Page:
Just as employers expect certain things of their employees, employees expect things from their employer. In addition to offering a safe work environment, employees often expect that their privacy will be respected while at work. Many employers have no problem doing so, but sometimes what an employee expects to be private isn't treated as such. This confusion has lead to many employees to sue because they felt as though their privacy was violated.
An employee may not sue their employer for violating their privacy if the following has occurred:
- The employee sent an email using employer's computer.
- The employer keeps track of websites visited on an office computer.
- The employer has blocked the employee from visiting certain sites.
- Employer places a limit of how much time an employee can spend on certain sites.
Although there are some instances where an employer can check up on an employee, there are some that would violate an employee's privacy, such as if an employer monitors a personal call without the employee's consent. Employers may think that this isn't a violation of the employee's privacy because they made the call on a work phone, but they have to be careful because many courts would disagree with this assertion.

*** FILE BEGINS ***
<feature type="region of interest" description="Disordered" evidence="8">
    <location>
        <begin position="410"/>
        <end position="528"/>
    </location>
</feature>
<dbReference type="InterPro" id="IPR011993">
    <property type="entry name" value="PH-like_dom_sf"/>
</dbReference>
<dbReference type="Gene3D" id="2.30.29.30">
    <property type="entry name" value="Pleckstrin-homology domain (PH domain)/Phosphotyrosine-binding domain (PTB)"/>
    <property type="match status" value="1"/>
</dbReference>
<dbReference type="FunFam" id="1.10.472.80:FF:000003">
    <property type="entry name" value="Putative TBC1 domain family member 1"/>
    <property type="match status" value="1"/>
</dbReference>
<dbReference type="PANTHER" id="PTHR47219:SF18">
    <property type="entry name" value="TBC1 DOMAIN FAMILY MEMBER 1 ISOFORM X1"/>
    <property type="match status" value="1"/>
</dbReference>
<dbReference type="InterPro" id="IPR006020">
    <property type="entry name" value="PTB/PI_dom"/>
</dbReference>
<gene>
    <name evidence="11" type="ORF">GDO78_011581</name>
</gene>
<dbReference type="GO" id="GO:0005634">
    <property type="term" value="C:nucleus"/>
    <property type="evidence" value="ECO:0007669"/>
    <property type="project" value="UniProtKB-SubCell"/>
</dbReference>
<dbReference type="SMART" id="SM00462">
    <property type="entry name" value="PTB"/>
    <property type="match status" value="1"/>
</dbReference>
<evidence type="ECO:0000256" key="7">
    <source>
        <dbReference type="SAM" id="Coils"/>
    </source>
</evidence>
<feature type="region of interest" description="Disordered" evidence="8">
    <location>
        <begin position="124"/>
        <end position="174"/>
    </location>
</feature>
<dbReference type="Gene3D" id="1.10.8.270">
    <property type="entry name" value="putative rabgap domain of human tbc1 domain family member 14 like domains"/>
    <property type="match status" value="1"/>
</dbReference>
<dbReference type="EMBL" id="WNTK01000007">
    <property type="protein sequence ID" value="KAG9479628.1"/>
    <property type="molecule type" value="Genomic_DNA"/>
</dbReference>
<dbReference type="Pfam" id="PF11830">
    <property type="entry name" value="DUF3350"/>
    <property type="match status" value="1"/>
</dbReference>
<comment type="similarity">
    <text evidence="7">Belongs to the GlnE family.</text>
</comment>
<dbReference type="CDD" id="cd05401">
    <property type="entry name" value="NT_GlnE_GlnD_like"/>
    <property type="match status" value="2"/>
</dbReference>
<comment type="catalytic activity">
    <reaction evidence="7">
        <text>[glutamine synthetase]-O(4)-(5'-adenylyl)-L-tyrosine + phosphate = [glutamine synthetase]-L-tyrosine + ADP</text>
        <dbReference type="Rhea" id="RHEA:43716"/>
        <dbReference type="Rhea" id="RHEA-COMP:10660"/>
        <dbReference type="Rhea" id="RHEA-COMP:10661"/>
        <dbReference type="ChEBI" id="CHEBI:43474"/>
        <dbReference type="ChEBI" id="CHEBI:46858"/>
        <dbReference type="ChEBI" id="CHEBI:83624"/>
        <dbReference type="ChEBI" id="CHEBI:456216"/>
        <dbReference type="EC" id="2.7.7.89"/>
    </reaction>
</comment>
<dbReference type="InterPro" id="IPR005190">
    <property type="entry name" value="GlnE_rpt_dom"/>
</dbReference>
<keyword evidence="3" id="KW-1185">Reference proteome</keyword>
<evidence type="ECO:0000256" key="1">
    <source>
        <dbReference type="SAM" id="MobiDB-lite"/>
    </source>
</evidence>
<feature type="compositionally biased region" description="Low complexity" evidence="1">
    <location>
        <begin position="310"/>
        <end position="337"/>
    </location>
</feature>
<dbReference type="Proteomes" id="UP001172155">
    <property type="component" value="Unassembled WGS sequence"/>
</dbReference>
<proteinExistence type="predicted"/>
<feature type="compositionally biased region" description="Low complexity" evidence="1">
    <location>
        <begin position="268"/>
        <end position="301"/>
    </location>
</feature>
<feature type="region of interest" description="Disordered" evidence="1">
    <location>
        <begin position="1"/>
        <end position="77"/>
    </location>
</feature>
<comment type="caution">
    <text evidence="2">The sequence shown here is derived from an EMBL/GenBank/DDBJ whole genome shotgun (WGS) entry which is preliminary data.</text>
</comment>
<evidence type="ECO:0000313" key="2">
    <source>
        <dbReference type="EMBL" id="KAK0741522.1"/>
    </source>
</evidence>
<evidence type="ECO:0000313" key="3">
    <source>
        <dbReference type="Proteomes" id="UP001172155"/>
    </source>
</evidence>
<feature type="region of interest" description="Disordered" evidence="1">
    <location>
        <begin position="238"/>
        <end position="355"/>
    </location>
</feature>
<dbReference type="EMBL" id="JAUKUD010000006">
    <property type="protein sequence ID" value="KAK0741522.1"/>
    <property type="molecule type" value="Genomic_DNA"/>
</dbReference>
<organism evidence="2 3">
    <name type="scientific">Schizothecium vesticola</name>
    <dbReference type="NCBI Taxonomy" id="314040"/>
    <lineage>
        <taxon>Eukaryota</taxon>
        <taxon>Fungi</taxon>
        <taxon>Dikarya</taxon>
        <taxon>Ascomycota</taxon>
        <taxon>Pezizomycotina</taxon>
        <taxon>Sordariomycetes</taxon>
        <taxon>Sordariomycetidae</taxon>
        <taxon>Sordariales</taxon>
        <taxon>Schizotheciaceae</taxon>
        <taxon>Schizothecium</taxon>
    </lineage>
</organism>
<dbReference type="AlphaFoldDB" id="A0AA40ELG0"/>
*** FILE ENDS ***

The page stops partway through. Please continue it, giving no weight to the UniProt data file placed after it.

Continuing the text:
Even though both employers and employees have rights, employers should be clear on what is and isn't considered in violation of their employees' privacy. People want to feel safe and comfortable at work, and if they do not feel this way, they may consider suing their employer for violating their rights, especially if they are terminated due to information that was discovered because of their privacy being violated. Regardless of what has happened, an attorney can advise you on your best course of action.